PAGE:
Planning rules driving perverse behaviour, say MPs
- 4 April 2014
- From the section UK Politics
Government planning targets "may be driving perverse behaviour" by councils in England, MPs have said.
The Communities and Local Government Committee said some authorities were being praised for their speed of decision-making while actually being "horrendous" for builders to work with.
It has launched an inquiry into the effects of the National Planning Policy Framework, introduced in 2012.
But the government said it had speeded up and "streamlined" the system.
Under the framework, planning law in England was changed with the aim of accelerating planning decisions and boosting house-building.
Local authorities are required to work out future housing needs in their area, and then allocate sufficient land to meet them.
The committee commissioned research from Cambridge University, whose researchers spoke to six "major" house-builders about their experiences.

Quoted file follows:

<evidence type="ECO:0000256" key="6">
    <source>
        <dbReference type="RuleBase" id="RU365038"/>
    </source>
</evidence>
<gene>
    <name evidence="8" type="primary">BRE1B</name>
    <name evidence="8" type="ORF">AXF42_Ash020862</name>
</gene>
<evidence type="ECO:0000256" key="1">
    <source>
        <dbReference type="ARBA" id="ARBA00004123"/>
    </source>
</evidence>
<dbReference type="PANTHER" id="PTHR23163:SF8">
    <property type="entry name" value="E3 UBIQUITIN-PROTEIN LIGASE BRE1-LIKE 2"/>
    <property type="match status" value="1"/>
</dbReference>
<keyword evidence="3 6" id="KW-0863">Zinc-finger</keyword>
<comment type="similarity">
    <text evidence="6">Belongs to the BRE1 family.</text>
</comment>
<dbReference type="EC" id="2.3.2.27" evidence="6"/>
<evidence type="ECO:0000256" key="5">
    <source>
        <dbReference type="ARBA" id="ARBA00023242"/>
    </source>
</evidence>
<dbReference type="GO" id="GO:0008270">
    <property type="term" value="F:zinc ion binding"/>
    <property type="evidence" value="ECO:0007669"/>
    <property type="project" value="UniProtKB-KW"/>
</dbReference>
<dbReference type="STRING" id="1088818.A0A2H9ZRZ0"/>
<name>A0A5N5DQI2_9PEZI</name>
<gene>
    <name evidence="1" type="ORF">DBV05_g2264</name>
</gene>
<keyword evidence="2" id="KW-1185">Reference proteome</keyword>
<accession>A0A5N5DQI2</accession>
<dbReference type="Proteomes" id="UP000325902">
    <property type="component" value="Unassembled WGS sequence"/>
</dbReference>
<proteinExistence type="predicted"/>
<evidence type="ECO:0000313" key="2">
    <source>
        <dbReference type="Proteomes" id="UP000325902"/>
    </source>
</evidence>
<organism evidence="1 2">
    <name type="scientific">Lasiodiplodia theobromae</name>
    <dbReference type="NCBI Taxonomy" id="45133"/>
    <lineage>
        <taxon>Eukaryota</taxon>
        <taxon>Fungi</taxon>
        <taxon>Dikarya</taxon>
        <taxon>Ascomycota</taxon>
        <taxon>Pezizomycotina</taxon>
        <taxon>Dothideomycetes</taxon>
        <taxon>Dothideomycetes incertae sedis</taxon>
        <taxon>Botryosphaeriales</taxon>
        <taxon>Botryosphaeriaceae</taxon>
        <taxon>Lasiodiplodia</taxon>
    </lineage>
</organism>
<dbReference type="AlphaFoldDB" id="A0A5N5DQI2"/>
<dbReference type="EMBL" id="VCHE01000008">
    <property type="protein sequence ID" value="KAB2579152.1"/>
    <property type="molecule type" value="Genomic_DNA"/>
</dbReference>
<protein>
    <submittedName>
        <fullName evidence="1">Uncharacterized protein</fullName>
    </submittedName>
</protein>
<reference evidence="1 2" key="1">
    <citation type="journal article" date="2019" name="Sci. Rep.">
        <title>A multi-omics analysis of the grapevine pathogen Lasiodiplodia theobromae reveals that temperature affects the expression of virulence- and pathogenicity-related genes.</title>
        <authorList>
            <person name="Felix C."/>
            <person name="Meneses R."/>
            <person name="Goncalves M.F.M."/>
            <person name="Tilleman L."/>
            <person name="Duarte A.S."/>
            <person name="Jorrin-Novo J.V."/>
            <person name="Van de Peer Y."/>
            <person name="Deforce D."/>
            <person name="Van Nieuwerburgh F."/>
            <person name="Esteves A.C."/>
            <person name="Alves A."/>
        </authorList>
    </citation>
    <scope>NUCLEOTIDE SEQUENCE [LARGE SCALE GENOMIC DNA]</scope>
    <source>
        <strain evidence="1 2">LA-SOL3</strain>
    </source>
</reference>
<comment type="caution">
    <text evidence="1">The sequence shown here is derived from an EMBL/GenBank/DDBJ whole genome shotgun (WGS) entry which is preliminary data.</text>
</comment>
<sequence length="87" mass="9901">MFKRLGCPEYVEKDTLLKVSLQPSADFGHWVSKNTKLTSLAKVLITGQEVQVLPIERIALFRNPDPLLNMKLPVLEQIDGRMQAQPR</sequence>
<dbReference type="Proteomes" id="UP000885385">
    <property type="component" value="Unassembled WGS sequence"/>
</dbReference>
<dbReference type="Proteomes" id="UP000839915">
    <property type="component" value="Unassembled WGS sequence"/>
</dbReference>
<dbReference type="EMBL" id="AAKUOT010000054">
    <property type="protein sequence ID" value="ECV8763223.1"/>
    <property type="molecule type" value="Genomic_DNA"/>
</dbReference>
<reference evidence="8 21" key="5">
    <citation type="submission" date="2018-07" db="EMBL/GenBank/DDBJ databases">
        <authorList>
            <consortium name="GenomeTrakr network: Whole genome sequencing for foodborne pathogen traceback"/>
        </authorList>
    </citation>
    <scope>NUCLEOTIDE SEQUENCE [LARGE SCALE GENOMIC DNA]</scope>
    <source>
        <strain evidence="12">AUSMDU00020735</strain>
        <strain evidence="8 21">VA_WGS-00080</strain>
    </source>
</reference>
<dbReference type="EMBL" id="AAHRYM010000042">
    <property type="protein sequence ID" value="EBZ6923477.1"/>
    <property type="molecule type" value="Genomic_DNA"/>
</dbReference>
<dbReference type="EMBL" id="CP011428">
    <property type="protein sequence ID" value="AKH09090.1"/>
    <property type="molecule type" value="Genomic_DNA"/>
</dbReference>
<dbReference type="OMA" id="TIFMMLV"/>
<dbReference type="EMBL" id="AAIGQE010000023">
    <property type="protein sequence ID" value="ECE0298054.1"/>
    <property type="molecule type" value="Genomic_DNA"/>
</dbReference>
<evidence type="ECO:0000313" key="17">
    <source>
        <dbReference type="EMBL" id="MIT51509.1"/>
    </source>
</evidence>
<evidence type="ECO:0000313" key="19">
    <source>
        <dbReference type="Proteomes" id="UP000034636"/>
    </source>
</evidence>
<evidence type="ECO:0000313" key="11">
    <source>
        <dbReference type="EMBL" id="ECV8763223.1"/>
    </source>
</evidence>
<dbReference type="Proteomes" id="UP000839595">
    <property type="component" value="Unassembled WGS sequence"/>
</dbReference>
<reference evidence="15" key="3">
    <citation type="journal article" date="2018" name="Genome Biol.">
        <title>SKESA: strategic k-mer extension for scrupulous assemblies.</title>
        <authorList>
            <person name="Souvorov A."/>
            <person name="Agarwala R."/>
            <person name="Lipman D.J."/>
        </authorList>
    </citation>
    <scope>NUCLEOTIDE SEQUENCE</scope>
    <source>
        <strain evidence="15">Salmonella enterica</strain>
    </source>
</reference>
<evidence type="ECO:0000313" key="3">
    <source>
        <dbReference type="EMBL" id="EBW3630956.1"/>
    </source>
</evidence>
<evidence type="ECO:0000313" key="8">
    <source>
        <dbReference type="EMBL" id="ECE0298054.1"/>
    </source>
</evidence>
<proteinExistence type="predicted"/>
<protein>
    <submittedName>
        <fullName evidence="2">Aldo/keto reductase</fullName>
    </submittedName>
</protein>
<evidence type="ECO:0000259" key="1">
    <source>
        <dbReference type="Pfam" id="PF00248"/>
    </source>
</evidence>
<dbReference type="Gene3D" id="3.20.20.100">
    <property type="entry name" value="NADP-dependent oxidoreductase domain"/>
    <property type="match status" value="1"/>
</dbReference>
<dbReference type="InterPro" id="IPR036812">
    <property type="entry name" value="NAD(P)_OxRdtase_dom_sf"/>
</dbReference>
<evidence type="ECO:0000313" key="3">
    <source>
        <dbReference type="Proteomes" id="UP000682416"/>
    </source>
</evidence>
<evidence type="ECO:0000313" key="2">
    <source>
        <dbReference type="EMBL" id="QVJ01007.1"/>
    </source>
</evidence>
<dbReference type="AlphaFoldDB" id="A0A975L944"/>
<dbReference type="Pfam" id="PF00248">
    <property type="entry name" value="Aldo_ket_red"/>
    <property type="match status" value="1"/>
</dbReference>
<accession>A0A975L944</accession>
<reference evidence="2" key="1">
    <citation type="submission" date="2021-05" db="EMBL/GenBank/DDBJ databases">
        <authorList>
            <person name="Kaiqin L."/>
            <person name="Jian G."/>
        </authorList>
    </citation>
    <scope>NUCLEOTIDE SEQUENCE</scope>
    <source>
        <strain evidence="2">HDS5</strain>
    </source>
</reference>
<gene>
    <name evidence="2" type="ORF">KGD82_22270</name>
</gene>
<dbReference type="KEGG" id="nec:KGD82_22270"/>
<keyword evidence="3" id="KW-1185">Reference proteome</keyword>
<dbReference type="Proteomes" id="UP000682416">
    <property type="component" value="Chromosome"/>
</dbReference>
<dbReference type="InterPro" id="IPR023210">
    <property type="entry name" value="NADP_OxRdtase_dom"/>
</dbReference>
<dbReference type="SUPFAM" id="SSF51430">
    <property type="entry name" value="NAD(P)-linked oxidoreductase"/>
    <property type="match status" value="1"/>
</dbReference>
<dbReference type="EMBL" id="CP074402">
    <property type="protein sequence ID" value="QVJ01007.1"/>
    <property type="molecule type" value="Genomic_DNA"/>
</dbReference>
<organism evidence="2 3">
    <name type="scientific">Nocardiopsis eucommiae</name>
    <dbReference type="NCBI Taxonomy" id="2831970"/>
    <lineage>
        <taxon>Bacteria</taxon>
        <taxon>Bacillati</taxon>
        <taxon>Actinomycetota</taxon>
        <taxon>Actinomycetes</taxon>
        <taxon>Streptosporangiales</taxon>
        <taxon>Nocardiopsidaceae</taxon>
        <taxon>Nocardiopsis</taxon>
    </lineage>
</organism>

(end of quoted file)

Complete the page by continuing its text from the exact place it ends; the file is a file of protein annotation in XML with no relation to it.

Its chairman, Labour MP Clive Betts, said some local authorities had been deemed "exemplary" by the government because of their speed of decision-making.
But some of these had been "described as horrendous by those with first-hand experience of working with them", while certain "poor" councils appeared to be trying to "game the system".
Mr Betts added: "It is extremely concerning that efficient authorities, which focus on customer service and enabling good development, could be placed in special measures because they miss arbitrary and unsatisfactory targets."
But a Department for Communities and Local Government spokesman said: "The framework has streamlined and speeded up the planning system. Local Plans are at the heart of this and give councils more power to shape were development should go.
"But it's vitally important that projects bringing new homes and jobs can get under way as soon as possible and that applicants have full confidence their application is handled efficiently. By shining a spotlight on planning departments, we have already seen a number of councils raise their game and improve performance."
He added: "We have already acted to tackle concerns with councils and they can agree an extension of time if applications need more time than usual. And councils that refuse applications prematurely risk having costs awarded against them at appeal."